Anita Spaeth BFA Intermedia Thesis Spring 2018
The Soft Spot
Audre Lorde would boldly proclaim, in an essay of the same title, that “poetry is not a luxury.” In this quote, Lorde speaks to poetry as a necessity, as an outlet for women in order to speak their truths and subvert the oppressive, misogynistic ideologies which dictate and co-opt their voices and experiences. My thesis project was a necessary act of excavation and reclaiming of words from antiquated and problematic texts and novels in order to find my own voice, and obtain for myself, a healthy working definition of romantic love and erotic desire.
In obtaining my material from these antiquated texts, these source books themselves became equally important in helping me to gleam insight into the toxic narratives on love and female desire which I had ascribed to and internalized. As I cut away at the texts, selecting the portions which reflected the mental process of self-assessment and reflection on instances with love or desire, I was similarly excavating these toxic narratives from my repertoire of certainties.
These found-text poems were then combined with images of sculptures which acted as metaphor for thought processes associated with self-reflection, transformation, or the physiological by-product of immersing myself into these topics. Greek sculptures exemplify my projections of romantic or sexual ideals, images of fire and thorns reflect natural process of regrowth and self-protection, and Rodin sculptures reflect upon the felt experiences of a fractured self, unrequited longings and partial-emergence of a new self.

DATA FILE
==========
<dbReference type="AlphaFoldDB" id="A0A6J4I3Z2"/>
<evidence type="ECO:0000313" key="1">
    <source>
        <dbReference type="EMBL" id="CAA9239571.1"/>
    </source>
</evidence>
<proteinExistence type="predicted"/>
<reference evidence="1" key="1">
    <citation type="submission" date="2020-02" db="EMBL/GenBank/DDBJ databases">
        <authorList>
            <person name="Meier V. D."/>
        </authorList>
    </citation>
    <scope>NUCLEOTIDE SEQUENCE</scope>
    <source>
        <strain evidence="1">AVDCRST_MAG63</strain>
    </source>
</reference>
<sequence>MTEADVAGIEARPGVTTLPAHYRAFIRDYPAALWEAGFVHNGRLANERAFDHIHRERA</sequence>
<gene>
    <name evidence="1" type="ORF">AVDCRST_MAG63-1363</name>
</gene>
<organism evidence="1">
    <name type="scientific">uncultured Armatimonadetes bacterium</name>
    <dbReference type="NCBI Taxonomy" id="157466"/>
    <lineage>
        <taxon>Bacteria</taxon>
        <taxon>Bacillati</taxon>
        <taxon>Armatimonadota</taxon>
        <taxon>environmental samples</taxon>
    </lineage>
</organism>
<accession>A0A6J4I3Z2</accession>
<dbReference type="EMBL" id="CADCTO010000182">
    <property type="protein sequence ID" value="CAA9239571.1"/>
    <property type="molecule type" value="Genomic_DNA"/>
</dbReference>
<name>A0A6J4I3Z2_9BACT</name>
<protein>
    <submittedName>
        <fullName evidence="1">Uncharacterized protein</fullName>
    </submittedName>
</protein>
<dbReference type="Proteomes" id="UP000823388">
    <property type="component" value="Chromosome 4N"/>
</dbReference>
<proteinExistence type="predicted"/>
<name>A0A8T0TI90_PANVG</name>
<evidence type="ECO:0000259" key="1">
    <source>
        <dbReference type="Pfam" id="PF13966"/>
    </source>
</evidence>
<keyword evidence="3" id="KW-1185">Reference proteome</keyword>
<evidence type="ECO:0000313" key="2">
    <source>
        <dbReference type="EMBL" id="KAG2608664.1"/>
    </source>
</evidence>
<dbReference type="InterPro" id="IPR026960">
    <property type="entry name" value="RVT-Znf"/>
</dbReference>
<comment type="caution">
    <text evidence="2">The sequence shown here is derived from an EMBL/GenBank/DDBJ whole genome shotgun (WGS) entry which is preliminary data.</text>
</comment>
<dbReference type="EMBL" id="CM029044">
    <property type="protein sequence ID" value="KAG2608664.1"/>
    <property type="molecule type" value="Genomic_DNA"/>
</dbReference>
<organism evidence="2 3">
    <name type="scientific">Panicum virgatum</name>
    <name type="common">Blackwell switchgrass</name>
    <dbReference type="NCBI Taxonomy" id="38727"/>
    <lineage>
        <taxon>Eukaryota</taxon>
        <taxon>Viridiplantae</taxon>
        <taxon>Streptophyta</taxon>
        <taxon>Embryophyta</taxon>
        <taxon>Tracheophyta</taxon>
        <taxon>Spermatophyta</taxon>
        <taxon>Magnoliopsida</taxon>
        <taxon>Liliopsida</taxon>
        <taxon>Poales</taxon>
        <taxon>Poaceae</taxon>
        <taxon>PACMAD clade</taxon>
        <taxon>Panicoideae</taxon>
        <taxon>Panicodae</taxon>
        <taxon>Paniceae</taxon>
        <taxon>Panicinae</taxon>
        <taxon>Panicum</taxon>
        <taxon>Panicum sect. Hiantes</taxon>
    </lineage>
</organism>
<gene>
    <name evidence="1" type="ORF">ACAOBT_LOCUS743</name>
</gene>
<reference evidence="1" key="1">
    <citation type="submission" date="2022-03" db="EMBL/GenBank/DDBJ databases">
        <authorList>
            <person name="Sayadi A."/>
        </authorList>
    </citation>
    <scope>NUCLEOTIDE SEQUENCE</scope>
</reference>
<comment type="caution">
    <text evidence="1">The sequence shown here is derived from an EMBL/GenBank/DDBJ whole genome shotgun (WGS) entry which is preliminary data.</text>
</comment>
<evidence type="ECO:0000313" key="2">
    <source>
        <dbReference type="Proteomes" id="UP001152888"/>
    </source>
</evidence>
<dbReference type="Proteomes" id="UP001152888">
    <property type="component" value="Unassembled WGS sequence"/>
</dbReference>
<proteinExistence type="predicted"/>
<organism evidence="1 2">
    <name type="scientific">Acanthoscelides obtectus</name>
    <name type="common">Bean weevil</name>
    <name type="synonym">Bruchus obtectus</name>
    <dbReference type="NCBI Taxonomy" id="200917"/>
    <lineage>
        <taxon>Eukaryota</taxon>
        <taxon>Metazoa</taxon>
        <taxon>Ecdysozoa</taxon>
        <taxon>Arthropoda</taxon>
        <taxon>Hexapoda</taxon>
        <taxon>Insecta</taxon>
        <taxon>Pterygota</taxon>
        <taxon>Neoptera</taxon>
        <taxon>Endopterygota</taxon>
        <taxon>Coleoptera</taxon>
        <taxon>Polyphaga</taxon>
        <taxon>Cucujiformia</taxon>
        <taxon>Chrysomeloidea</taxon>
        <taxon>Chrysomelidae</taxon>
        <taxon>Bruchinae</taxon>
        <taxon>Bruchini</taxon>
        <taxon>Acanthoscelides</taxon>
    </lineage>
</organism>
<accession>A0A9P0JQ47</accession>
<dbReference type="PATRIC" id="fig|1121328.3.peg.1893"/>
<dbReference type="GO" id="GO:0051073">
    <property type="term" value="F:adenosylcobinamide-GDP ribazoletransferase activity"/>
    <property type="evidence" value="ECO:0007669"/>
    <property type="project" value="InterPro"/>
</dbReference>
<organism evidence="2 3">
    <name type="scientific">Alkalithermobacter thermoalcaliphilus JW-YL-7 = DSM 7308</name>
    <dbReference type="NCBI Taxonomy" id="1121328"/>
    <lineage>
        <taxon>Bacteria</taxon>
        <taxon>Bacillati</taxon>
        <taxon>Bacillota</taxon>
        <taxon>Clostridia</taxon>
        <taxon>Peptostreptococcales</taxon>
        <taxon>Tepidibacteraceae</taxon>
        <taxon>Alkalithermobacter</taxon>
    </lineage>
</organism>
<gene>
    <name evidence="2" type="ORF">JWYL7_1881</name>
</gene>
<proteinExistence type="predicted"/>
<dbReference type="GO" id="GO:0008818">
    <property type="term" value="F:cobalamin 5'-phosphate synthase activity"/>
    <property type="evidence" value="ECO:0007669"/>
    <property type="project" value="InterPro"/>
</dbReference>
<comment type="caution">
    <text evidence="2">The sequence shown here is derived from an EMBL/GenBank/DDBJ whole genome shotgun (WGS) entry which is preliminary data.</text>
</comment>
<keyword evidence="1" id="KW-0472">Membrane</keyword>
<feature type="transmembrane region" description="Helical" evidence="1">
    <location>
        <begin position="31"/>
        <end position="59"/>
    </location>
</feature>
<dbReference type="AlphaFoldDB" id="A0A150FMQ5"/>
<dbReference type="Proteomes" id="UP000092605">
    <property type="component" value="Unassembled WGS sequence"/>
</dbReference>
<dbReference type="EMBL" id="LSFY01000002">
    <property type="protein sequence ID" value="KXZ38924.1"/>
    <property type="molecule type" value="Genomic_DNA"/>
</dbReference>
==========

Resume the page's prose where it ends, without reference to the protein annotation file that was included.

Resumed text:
My process of cutting text from old books in order to create poetry was substantiated by an avid research-based practice of exploring a body of poetry, novels and sociopolitical literature on the topics of romance, desire, and intersectionality, typically uncelebrated within various canons of literature. I drew inspiration to be publically vulnerable and emotive with these topics by reading poetry and novels by authors such as James Baldwin, Toni Morrison, Maggie Nelson, and Robin Coste Lewis. The essays and literature by such writers as bell hooks, Audre Lorde, Sara Ahmed, and Eli Clare provided me the insight of loves and desires typically uncelebrated or stigmatized within Western Culture.
The decision to bind the final poems into an artist publication was made in order to preserve the text-collages as the originals are not meant to be secured down or finalized, and to provide the reader with an intimate reading experience with the work. This creative decision was made to reflect my ideals around romantic love or erotic desire, as I do not wish to secure them with certainty, rather, I wish to leave them susceptible to growth, change, or adaptation in order to cultivate a healthy, reciprocal definition of love that may translate to all connections with other beings in my life.